Overabundant wild boar and feral pigs are associated with disease transmission and negative impacts on agriculture, native wildlife and, particularly where they occur around urban areas, public safety. Fertility control through immunocontraception could offer an alternative approach to population management in situations where lethal control is undesirable or impractical. In a field-based pilot trial we found that wild boar responded to fertility control and that immunocontraception had no adverse effects on behaviour or welfare. The results suggest that immunocontraception should be more widely evaluated in wild boar and feral pig populations. Photograph by NWMC/AHVLA.
Volume 41 Number 3 2014
WR13202Effects of coordinated poison-baiting programs on survival and abundance in two red fox populations
Coordinated poison baiting programs are widely used for reducing fox predation on livestock in Australia, but the effects of these programs on fox populations have rarely been tested. I used animal-triggered cameras and GPS tracking collars to monitor two fox populations subjected to coordinated baiting programs and found that many foxes survived baiting. Maximising landholder participation in baiting programs is important, but participants should also strive to maximise the number of foxes on their property that consume baits. Photograph by Andrew Bengsen.
WR14052Interactions between the superb lyrebird (Menura novaehollandiae) and fire in south-eastern Australia
Superb lyrebird (Menura novaehollandiae) foraging is likely to affect Eucalyptus forest vegetation and fuel loads and hence fire behaviour. In turn, fire is likely to reduce the abundance and influence the distribution of lyrebirds. We found lyrebird foraging was concentrated in unburnt forest patches, where they reduced litter fuel loads by 25%. Alternative stable states may emerge in forests as a result of feedback mechanisms among lyrebirds, vegetation and fuel accumulation, with implications for conservation and fire management.
WR14050Responses of red-backed voles (Myodes gapperi) to windrows of woody debris along forest–clearcut edges
Southern red-backed voles disappear from coniferous and mixed forests of western North America that have been harvested by clearcutting. Post-harvest woody debris arranged in large piles and windrows supports populations of this vole and they may potentially use these paths of connectivity to cross clearcuts. If the prey base is present, windrow connectivity may enhance these open areas for small weasels and other carnivores and help maintain abundance and diversity of some forest mammals on clearcuts. Photograph by Dru Sullivan.
We distil the key lessons learned from a long-term campaign to control predation of seabirds by foxes. Foxes on Phillip Island, Australia, have been targeted for more than 58 years, but control was effective only after employing a dedicated team and implementing island-wide baiting. Critical to adopting the best management strategy was determining the relationship between predator numbers and impacts on prey populations, and evaluating the efficacy of control methods independently of personal and public biases. Photograph by Phillip Island Nature Parks.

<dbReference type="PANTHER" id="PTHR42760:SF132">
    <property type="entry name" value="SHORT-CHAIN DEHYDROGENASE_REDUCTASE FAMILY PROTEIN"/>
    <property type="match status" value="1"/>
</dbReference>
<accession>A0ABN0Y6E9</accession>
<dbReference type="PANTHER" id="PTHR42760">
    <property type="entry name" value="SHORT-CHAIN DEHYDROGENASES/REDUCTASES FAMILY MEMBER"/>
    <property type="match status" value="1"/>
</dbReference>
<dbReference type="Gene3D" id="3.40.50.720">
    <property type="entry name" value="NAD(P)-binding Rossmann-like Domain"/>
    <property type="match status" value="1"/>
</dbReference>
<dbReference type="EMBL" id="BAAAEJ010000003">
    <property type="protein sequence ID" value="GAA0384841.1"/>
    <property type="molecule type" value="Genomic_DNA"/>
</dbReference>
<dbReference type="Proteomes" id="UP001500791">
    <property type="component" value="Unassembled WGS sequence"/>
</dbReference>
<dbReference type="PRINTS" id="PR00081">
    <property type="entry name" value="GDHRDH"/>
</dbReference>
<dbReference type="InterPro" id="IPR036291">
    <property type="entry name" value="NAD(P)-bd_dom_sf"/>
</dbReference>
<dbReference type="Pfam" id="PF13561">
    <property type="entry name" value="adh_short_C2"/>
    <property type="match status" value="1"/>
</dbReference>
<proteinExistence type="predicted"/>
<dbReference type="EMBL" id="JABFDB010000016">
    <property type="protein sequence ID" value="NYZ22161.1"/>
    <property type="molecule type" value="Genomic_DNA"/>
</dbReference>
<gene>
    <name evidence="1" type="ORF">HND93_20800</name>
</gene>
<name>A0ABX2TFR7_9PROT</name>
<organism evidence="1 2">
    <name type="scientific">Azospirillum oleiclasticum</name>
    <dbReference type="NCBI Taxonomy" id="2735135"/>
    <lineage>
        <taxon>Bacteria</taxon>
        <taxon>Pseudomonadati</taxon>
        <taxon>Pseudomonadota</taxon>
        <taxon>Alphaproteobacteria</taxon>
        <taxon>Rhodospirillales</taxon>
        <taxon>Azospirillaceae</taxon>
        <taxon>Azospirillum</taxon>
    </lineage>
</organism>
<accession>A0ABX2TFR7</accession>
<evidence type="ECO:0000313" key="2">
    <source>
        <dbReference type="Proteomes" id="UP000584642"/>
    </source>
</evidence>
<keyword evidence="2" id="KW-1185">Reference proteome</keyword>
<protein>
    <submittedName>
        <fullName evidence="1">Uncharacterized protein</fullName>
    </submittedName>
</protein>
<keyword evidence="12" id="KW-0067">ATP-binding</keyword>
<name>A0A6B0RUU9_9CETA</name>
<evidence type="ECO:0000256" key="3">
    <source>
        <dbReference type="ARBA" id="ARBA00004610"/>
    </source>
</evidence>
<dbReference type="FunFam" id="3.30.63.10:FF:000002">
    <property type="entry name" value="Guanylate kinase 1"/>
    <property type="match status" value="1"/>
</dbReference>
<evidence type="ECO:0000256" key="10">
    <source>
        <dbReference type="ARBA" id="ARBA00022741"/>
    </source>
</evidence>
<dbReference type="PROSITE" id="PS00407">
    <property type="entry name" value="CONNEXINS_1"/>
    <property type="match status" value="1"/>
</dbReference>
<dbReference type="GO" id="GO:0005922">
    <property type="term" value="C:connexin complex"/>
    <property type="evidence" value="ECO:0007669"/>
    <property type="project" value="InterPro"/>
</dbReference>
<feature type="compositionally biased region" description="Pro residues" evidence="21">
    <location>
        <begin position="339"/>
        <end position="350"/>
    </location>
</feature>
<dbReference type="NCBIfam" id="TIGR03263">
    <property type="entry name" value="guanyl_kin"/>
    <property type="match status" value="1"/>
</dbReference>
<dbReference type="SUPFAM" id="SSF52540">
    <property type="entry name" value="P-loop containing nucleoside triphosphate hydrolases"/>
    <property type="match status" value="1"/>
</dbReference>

Reforesting fragmented landscapes through ecological restoration enhances conservation of tropical rainforest small mammals. Small-mammal use of tropical rainforest restoration can increase species persistence within the landscape. By assessing small-mammal community composition within revegetated habitats, we determined that the small-mammal community progressed towards that of a rainforest as habitat aged, becoming similar to rainforest 16-years after planting. Commencing revegetation without delay is vital to prevent further population declines and maximise the conservation of small rainforest mammals. Photograph by Tegan Whitehead.
WR14038Using multiple methods to assess detection probabilities of riparian-zone anurans: implications for monitoring
Deer are increasing worldwide, yet little research has been published on introduced deer in Australia. We found that some important home range and movement parameters of GPS-collared wild red deer in south-eastern Queensland differed from reports for red deer in Europe. This research will allow better targeted management of this introduced species. Photograph by Matt Amos.
WR13217Limbless geckoes hanging on? Lessons in exploiting arid-zone unpredictability from an elusive habitat-specialist pygopod
The bronzeback legless lizard is an endemic and vulnerable reptile that is poorly understood due to cryptic fossorial behaviour in the remote stony deserts of inland Australia. Local community volunteers used non-standard methods to gather 30 new distributional records of the species, revealing a less fragmented distribution than previously thought, yet a reliance on discreet microhabitats that are prone to severe and long-lasting disturbance. This study highlights the value of using multiple, innovative data sources in the study of rare and cryptic species. Photograph by Aaron Fenner.